“That’s easy. It’s simply a protective reaction from harsh sun or no reaction from little sun.”
Bubba pulled in his line and replaced the sardine something had stolen from the hook. A Brown Pelican
standing on the dock cocked his yellow head to eye him closely hoping Bubba might get sloppy with the
“OK Bubba, that all sounds very logical but I haven’t forgotten you said you could explain the war in
Europe and how Belize couldn’t have those kinds of problems from what you know about birds.”
“Well, let’s go back to those short legged birds that had to move from the swamp. Let’s say for the
sake of example, the new shallower swamp they moved to contained shrimp. The birds eat shrimp which
can make astaxanthin from the simpler carotenoids contained in the algae on which they feed. In bottom
feeding birds these pigments dissolve in fats and are deposited in the growing feathers making them pink.
Imagine then, that some act of nature causes the two swamps to become one big swamp mixing the two,
now very distinctly different flocks of the same species in a common feeding ground, one with extra long
legs and gray, the other short with pink feathers. They might not recognize one another as the same species
and fight to defend their feeding ground, mistakenly from their own kind.”
“Bubba you do amaze me! But what about Belize and how it could never happen here?”
“Well, in Belize we have Spanish, Mestizos, Creoles, Garifuna, Mayan, Mennonites, Arabs, East Indian,
British, Mopan, Ketchi and Yucatec all living in a 6000 square mile area. And for hundreds of years we
have been mixing like a box of crayons in the Caribbean sun, creating no majority and no minority. Who’s
going to throw a stone at whom?”
Suddenly Bubba’s fishing pole bent violently with a strike. After a short fight he reeled a large fish onto
the dock.
“What’s that Bubba?”
He replied, “Epinephelus, Mycteroperca of the superclass Pisces, in the family of Sea Bass, commonly
known as a Black Grouper.”
I said, “Bubba, your taking this classification stuff all too serious, let’s clean him and eat!”

Saturday, May 24, 2008

Turkey Vulture

Photo By Ianthes
Turkey Vulture
Cathartes aura
I went down to the beach this morning to find Bubba lying on his back with his eyes closed looking very dead. I walked up to him slowly and sad, thinking of all the birdwatching adventures we had been through in these last ten years. I had just begun to sob when he suddenly opened one eye, looked at the vultures circling over him and explained in a low voice that I was spoiling his ploy to get a close look at the Ambergris Turkey Vulture from the order of Cathartidae. Not moving and still speaking from his post mortem posture he explained that Vultures of Ambergris hunt actively, quartering the savanna like a harrier. Searching for small aquatic animals. When the dry season strands fish in shrinking ponds or savanna flats these nomadic birds will be visiting the island in masses. Bubba was successful in arousing the curiosity of several, luring them close enough to see their dark eyes and naked red skin heads. They have a white bill. The red color of its head is accented by a blood red nape band giving this bird an eerie macab appearance. I'm constantly amazed with Bubba's resourcefulness and totally appreciative of our close look at another magnificent island bird.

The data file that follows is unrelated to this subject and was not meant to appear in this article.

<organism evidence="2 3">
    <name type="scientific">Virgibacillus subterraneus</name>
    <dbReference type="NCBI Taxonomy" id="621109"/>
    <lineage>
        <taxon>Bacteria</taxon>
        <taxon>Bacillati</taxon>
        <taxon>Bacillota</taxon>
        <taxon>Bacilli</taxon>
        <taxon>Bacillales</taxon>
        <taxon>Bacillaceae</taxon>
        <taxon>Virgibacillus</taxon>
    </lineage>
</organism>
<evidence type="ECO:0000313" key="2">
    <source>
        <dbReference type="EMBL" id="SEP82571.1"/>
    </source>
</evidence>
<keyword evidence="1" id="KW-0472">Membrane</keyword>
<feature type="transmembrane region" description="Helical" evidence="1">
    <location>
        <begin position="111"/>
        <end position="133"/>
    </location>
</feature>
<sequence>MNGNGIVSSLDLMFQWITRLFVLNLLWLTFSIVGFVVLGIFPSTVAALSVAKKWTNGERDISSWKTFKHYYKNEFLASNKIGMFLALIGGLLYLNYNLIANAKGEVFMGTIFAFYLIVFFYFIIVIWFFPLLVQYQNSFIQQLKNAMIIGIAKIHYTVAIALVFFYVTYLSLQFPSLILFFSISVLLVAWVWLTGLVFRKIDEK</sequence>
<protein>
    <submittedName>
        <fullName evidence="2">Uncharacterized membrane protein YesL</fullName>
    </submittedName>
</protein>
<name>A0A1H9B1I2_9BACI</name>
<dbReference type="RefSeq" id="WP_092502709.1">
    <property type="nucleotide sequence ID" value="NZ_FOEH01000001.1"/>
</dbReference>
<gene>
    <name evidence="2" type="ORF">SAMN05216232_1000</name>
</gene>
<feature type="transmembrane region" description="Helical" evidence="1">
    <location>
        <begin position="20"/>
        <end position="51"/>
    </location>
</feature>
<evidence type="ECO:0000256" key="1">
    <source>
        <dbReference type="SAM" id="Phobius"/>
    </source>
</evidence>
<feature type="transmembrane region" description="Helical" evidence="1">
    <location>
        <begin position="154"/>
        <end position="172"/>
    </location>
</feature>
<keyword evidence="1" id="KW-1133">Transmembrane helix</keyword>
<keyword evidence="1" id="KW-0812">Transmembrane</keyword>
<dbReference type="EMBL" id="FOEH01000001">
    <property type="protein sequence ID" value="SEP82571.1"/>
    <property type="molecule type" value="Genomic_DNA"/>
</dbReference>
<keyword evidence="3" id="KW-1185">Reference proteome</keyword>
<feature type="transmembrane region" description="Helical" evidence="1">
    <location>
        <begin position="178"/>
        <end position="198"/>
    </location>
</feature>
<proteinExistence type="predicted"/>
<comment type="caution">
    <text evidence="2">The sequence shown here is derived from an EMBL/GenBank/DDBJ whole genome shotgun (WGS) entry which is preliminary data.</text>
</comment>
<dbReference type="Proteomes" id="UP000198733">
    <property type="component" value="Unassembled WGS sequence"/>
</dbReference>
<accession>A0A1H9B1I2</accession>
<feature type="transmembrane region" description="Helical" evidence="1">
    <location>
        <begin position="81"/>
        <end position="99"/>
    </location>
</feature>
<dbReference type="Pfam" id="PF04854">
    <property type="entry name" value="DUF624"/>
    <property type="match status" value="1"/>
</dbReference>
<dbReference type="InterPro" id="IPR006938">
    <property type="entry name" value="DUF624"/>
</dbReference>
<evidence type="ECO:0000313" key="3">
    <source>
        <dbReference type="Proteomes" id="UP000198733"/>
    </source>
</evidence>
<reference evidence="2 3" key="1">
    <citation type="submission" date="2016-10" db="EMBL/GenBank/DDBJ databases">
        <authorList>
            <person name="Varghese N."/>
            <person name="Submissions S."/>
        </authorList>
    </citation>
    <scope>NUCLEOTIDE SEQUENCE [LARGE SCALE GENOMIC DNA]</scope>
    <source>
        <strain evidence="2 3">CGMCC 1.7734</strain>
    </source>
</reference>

Thursday, March 13, 2008

Royal Tern Sterna maxima

If you sail or motor up to one of San Pedro's many docks, you're greeted by a group of comical-looking white birds with zany black hairdos and long orange noses called Royal Terns.
During the day the terns stand in flocks on the ends of the docks in town, facing the wind very uniformly and when the trade wind blows from the north-east, all the terns turn to the left. And when the breeze comes from the South-east, the terns all turn to the right. Our island and reef run predominately North and South, so if you're sitting in one of San Pedro's many bars overlooking the reef, you're seeing another end of the Royal Tern.
The family is Laridae and includes all gulls and terns with about 80 species. Long, large wings and a good fishing bill make this tern one of Ambergris' successful fishing birds, and it even wears webbed feet for a little swimming if it has to.
Terns are excellent flyers and able to fish well offshore. They breed in monogamous pairs, always nest in colonies and build a crude nest on the ground or grasses deep in the Savannah's protection. Our island is home for hundreds. They have a high-pitched voice of "Keerr, kree, tsirr" like a sea gull.
In my reading I find birders seem to disagree about one point or another consistently. The Royal Tern is no exception. One book says, "The Royal Tern is a thief and steals fish from frigates and other birds," the next book will say, " The Royal Tern's fish are stolen by frigates." The only way to really find out is to see for myself, so I went down to Cholo's Bar & Pool Hall at the beach and made myself comfortable in a stool overlooking the docks where 200 or more terns, gulls and frigates seem to be having their afternoon meal of sardines and scraps from the fisherman cleaning the catch on the dock. A frigate swooped down and scooped up some fish parts from the surface of the water and another accosted him in mid-air causing him to drop the object of their confrontation, only to fall another few feet and get caught in the air by a tern when suddenly another tern collided head on in a cat fight with Tern#1 only to lose everyone's desired prize into the water below. Surprised by this free-for-all and still uncertain who steals from whom, I turned to one of our knowledgeable local guides having a beer on the stool next to me and asked, "Who steals from who? The tern or the frigate?